Tuesday, December 21, 2010

Black Red

Winter officially begins December 21, 2010 with the winter solstice, the shortest day of the year for those of us in the Northern Hemisphere. Well I’ve had enough of winter already, sick of the ice and snow, so roll on the longer days of January, February and March I say.

In Cyprus back in the warmth of November I took quite a lot of photographs of Black Redstarts. Because of the rubbish weather again today, and in the absence of any birding it seems a shame to waste those images by keeping them on the PC.

For anyone that isn’t aware, the Black Redstart is a surprisingly scarce UK species whereby the breeding population may be about 100 pairs only. Since about 1900 the UK population grew to include urban habitats that resembled their ancestral habitat of mountainous stony ground. Both during and after World War Two this included bombed areas, and then in subsequent years the species also colonised large industrial complexes that have the bare areas and cliff-like buildings it favours; in the UK, most of the small breeding population nowadays nests in industrialised areas.

Black Redstarts appeared very numerous in Cyprus, not entirely surprising as the species is a common winter visitor from October through to February. These birds are mainly of the European race Phoenicurus ochruros gibraltariensis which breeds in the bulk of Europe and east to Ukraine and Crimea, with the area of the Mediterranean Sea the main wintering area, and a small number of birds as far south and east as Egypt and the Middle East. So it looks like I will be reacquainted with more black reds when in Egypt next year.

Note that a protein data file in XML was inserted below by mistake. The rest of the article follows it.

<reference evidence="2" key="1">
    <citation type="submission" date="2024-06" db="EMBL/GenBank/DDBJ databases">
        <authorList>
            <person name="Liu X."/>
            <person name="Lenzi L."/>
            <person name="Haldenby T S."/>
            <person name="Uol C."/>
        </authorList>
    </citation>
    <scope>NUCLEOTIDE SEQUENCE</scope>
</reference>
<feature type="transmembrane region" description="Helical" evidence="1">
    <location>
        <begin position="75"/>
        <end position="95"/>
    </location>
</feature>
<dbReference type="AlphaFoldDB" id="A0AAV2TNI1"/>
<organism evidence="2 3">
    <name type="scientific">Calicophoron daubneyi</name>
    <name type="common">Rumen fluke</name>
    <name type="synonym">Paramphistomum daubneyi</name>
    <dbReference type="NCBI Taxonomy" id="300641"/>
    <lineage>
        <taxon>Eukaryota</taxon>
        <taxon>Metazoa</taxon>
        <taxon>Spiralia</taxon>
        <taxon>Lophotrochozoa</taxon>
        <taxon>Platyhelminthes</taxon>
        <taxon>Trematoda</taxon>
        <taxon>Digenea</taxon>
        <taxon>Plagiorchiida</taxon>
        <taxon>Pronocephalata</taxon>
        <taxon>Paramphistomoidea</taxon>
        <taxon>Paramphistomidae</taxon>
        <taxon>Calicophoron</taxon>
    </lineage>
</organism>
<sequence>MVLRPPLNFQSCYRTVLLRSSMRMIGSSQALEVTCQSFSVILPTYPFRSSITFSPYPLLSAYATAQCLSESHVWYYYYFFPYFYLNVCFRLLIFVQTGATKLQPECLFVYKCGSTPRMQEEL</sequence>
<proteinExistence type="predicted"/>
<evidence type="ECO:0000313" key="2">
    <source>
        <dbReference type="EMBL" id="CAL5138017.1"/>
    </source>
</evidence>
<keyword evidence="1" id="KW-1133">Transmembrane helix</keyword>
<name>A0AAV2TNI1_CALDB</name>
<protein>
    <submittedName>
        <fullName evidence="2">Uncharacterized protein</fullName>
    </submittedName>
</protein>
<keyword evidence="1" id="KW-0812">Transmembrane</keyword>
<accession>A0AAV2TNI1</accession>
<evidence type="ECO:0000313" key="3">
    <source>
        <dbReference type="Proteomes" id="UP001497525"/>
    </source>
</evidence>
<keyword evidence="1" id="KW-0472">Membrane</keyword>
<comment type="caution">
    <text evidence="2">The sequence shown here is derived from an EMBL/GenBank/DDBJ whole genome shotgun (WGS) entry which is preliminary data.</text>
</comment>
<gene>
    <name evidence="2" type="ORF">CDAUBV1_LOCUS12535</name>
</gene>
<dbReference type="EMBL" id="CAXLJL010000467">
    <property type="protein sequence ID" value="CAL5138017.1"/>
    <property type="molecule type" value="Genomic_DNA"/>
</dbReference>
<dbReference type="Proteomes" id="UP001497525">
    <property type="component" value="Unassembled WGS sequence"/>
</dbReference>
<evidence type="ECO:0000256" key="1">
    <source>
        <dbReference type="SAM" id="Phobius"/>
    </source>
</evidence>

During the latter part of November of all the dozens of Black Redstarts I saw, all were of similar appearance: Upperparts of grey-brown with brown, smoky/dusky washed underparts from the throat that merged gradually into a paler washed belly and a whitish vent area. It was often surprisingly difficult to see the orange-buff of the undertail, but easy to pick the actual birds out from way off due to their characteristic jizz, shimmering tail and sometimes surprisingly loud alarm calls. Of course by November juveniles of the year will greatly outnumber adults, and I thought that on most occasions I was watching a bird of the year. Additionally, from about August first year males have an almost identical appearance to the duller female, and the whitish wing panel of this western subspecies does not develop until the second year. In one or two of my photos there are the visible remains of a nestling’s yellow gape, and in the extended summers of parts of Europe this feature is perhaps to be expected in November.

Unfortunately, with one exception, a confiding hotel garden bird seen here, the redstarts weren’t too easy to approach, like most species on the well-hunted, rather infamous island.

I hope these photos today helped to gain a few more admirers for Black Reds. Meanwhile I'm keeping fingers crossed for birding or ringing soon.

No comments:

Related Posts with Thumbnails